There has been some criticism of the show that the portrayal of women is very demeaning or shrewd, and that women are either nagging or sex-hungry, or something like that. I apologize for my lack of research on the controversy because I’m too lazy. I personally don’t really get the argument, but I can see how that could be a complaint. But I have a reason to defend the show, and I’ll tell you why. The show is told through the eyes of these two characters, and it throughout the course of nearly 20 years, it shows their rise and fall (or vice versa depending on how you look at it) of these men, and in some cases the women are the last thing for these men to worry about. Well maybe for Cohle, but his family is everything to him. I never got that argument because I always saw the portrayal of women in the show to be this way is because of how these characters may perceive them. Marty is sex-crazed, like most men, and his first mistress in the show, which is played by Alexandra Daddario (the gal in the image up there) is just for him to fool around. That’s it. Marty gets angry over the fact that his girlfriend starts seeing other men, resulting in a fight at her apartment and the beginning to the demise of his marriage with Maggie. It’s a rational thing for Maggie to leave him for a bit in the middle of the show, and for her to leave him in 2002 after learning of another mistress that Marty has picked up. And in her distress Maggie has sex with Rust as payback for all the suffering that Marty has inflicted on the family for years. Yes, the female characters aren’t exactly the Gloria Steinem-types when it comes to feminism and all that, but as I said before, these characters are human, and they all screw up. Yes, this is not the best argument on this topic, but cut me some slack, Jack.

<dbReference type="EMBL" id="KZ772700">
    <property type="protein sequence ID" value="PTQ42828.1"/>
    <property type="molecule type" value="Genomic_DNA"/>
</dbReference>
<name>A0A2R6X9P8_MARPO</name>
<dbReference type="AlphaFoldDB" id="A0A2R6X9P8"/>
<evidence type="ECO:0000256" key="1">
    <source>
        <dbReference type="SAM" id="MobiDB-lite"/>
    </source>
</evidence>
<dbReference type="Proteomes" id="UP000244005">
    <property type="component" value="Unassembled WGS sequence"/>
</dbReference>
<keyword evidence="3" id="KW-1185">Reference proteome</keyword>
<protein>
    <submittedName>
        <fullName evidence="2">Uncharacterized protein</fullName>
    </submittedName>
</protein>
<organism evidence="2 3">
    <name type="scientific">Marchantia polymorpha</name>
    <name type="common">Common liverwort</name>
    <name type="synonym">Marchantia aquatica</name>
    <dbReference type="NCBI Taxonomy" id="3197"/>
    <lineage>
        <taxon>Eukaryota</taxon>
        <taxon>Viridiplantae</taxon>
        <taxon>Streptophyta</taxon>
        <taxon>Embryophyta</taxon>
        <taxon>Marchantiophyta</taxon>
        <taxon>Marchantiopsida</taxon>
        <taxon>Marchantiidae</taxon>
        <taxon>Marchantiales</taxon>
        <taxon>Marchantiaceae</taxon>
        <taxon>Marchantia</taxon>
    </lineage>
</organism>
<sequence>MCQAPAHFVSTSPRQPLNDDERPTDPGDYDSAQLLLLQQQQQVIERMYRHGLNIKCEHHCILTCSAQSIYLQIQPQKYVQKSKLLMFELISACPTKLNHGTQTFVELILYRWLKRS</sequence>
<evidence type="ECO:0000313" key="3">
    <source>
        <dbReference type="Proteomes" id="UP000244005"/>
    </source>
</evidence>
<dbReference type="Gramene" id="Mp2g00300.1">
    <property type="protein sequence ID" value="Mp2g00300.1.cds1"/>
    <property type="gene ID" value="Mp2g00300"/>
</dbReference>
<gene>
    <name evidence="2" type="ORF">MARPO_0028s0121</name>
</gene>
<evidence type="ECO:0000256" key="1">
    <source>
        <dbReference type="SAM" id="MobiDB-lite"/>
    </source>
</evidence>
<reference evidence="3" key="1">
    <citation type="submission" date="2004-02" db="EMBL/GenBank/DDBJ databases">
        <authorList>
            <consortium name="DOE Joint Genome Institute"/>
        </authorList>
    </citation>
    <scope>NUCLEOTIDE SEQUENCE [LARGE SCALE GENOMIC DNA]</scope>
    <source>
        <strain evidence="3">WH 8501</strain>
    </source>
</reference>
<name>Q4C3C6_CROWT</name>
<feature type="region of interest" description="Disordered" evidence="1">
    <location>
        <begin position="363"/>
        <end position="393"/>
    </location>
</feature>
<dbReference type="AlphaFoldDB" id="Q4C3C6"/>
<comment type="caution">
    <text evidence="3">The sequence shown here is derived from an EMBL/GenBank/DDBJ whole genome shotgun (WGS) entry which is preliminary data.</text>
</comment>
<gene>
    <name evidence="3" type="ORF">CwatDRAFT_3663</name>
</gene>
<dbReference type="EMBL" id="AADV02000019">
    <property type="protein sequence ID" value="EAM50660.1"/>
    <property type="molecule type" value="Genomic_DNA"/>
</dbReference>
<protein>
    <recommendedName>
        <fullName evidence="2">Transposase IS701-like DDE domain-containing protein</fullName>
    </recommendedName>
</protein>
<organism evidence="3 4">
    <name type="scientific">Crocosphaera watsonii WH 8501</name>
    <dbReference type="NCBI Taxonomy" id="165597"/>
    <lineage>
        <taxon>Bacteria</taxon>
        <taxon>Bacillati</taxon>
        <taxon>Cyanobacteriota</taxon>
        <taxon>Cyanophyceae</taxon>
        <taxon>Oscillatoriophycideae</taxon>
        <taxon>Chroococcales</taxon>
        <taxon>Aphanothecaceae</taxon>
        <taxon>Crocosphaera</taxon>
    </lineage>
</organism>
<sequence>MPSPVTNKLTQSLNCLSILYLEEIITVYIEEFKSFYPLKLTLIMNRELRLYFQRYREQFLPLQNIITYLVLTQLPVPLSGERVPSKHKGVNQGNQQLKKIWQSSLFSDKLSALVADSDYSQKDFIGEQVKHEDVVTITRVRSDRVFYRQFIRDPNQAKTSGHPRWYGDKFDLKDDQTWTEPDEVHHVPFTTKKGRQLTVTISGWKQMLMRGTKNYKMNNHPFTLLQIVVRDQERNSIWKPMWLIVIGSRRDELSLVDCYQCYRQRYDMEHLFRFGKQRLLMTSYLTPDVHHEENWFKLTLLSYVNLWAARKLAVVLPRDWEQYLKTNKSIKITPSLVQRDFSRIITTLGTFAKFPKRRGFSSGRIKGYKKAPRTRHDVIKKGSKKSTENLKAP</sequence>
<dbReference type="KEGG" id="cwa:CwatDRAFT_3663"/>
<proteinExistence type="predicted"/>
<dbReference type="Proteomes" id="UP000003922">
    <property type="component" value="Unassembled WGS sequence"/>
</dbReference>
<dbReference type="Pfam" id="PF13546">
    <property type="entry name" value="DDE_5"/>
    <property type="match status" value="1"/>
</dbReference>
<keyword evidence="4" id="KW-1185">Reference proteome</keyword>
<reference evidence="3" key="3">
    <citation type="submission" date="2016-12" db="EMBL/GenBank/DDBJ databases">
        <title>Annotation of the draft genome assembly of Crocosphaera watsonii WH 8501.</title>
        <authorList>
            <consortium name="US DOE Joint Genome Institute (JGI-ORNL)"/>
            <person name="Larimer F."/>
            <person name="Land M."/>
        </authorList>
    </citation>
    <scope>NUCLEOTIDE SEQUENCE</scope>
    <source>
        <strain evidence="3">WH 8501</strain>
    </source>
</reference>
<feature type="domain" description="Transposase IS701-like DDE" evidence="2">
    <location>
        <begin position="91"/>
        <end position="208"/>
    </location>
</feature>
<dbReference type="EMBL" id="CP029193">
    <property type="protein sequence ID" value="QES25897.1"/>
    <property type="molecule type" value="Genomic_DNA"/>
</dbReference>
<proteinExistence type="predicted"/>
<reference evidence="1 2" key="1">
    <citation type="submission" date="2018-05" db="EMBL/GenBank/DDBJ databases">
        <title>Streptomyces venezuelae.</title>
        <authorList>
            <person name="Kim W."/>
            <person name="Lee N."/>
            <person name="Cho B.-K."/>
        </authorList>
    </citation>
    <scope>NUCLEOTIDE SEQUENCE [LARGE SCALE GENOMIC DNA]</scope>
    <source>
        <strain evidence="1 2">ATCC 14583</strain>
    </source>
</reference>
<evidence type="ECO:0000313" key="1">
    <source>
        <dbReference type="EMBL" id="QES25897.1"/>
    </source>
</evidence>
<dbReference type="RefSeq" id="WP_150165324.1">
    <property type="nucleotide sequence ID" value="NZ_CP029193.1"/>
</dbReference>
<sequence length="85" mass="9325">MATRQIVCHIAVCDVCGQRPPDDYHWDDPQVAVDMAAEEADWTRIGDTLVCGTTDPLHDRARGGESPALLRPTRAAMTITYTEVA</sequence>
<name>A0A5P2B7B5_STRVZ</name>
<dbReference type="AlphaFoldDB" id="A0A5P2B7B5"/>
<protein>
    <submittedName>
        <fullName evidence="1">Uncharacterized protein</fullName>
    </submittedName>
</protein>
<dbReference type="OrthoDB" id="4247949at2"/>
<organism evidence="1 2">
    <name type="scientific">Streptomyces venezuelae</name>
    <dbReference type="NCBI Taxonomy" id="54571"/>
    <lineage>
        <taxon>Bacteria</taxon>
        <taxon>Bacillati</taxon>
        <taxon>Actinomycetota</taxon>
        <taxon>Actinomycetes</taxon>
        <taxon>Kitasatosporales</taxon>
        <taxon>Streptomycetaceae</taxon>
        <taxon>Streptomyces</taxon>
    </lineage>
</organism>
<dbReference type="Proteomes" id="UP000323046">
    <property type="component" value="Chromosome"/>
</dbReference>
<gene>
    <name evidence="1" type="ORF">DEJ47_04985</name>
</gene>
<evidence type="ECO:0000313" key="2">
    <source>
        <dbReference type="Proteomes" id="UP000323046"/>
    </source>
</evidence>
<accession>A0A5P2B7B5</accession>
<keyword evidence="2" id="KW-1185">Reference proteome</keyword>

But back to what I was talking about before, Rust is a complicated person and nobody ever knows the full knowing about why he is. Maybe it’s because of his daughter’s death, maybe it’s his past of being undercover, or maybe its a combination of all that mixed in with the grisly imagery that he sees on a daily basis as a police officer. It may be just as simple as that, or maybe more if you go back and watch the series, which is something that I am seriously considering as there are little snit-bits that Pizzolatto sprinkles into the show here and there. But before I go on with what I was doing before I end this piece, I said that the show is the best HBO program since The Sopranos because this could be the first big HBO hit where EVERYBODY will watch it. Everybody watched The Sopranos when it was in its prime, and if True Detective can keep it up both in quality and in the ratings, HBO could have its first true Sopranos style hit that they’ve been looking for. Now as to what that second season is about, I don’t know. I’ve heard murmurs that the second season will be based around women (surprise?) and corruption in the U.S. Public Transportation system. We will have to wait until 2015 to find out. But until then, I highly encourage you to re-watch or watch True Detective again. It’s truly a groundbreaking show, and easily the best show on television as of right now. Now if you excuse me, I have hate mail to attend to after mentioning Gloria Steinem’s name in my piece. Have a good one.